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Well, maybe. There are actually two ways to interpret this poem. Depending on the interpretation you choose, the answer is either "yes" or "no." It all depends on how you define the word "outstretched." Let's dissect each interpretation in turn.
The interpretation that you suggest here is the simplest one. It is the one that allows the poem to be read like a nursery rhyme: a simple poem about nixing anger through communication with a friend and fostering anger through secrecy with a foe. This reading of the poem suggests that the foe who is "outstretched" beneath the tree is actually dead. The speaker, then, isn't very commendable, is he? He revels in the death of an enemy.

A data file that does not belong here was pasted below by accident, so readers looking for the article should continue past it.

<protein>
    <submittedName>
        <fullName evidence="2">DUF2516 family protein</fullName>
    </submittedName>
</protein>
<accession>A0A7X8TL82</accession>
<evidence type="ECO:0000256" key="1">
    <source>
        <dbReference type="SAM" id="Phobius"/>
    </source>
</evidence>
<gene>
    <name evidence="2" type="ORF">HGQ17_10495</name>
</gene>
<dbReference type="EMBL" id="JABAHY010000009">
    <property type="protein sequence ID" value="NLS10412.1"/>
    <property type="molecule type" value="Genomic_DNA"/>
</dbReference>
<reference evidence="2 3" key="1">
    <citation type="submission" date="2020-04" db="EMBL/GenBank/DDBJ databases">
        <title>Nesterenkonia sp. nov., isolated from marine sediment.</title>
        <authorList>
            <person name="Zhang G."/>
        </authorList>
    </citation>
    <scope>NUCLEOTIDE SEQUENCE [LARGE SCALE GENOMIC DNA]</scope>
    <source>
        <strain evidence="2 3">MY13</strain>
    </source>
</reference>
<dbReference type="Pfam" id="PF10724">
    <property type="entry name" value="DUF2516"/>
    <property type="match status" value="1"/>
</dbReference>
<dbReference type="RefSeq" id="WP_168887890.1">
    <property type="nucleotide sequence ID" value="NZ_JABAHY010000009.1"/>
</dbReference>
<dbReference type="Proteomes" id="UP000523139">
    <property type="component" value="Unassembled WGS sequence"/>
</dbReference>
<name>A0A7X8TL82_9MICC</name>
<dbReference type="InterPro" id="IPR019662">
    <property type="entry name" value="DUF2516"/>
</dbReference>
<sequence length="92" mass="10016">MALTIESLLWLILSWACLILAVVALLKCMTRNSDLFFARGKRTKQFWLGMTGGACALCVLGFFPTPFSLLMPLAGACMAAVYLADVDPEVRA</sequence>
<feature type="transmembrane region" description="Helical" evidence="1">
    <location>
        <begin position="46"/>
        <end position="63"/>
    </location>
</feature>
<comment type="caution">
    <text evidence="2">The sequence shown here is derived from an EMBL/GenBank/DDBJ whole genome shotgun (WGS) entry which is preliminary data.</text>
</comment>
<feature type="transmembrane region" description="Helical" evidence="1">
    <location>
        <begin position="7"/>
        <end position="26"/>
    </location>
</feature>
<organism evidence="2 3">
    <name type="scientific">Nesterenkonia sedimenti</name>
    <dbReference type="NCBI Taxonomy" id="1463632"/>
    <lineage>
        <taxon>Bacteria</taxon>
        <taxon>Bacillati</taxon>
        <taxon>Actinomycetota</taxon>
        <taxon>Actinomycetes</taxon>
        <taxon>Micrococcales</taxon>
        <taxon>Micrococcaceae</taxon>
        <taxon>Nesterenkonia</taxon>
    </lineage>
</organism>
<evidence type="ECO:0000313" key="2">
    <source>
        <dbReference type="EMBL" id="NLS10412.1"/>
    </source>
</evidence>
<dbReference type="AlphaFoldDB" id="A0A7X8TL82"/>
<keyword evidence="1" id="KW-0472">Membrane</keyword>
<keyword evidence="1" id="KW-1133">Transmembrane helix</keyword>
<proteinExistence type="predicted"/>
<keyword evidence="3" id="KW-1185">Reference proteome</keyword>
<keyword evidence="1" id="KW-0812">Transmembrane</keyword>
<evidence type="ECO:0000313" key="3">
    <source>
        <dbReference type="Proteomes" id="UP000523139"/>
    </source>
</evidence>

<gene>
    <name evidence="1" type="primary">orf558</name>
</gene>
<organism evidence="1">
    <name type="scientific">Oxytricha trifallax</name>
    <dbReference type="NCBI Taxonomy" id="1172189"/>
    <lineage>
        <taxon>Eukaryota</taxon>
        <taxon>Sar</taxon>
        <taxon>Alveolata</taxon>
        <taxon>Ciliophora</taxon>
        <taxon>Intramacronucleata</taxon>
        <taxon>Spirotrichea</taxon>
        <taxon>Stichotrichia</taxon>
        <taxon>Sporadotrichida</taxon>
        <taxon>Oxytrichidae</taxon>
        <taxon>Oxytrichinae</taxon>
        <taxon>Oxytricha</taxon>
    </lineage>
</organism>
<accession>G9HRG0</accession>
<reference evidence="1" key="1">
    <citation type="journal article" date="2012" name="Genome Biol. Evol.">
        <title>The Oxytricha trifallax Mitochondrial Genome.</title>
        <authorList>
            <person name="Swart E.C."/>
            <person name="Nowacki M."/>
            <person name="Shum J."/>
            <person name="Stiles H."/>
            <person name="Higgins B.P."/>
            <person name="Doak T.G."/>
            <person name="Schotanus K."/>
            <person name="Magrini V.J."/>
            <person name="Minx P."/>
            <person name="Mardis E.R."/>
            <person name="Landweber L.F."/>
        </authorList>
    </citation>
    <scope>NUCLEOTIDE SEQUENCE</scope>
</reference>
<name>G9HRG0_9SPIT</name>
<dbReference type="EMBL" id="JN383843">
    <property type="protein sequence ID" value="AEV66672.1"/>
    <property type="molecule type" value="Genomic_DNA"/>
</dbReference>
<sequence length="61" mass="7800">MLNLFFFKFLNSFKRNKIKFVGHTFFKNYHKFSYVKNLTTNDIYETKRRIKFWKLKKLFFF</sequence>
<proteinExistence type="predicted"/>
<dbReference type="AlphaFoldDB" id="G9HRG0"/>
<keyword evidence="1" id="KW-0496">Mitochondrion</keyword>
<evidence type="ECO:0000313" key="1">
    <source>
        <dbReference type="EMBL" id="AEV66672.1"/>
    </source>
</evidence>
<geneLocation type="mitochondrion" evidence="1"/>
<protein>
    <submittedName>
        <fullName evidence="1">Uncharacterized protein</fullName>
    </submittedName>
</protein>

However, if you want to take the word "outstretched" at its literal meaning, then the foe isn't dead at all. In this case, it is only the friendship that is poisoned. It is the foe that realizes that his friend is really an enemy. The issues and the poisons of anger, hypocrisy, and secrecy still remain, ... as they often do in real life. Our enemies live on.
Considering the base nature of the speaker as well as the obvious connection to the biblical fall of man, I'll give you one guess as to whether this poem is found within Blake's Songs of Innocence or Songs of Experience. (Ha!)
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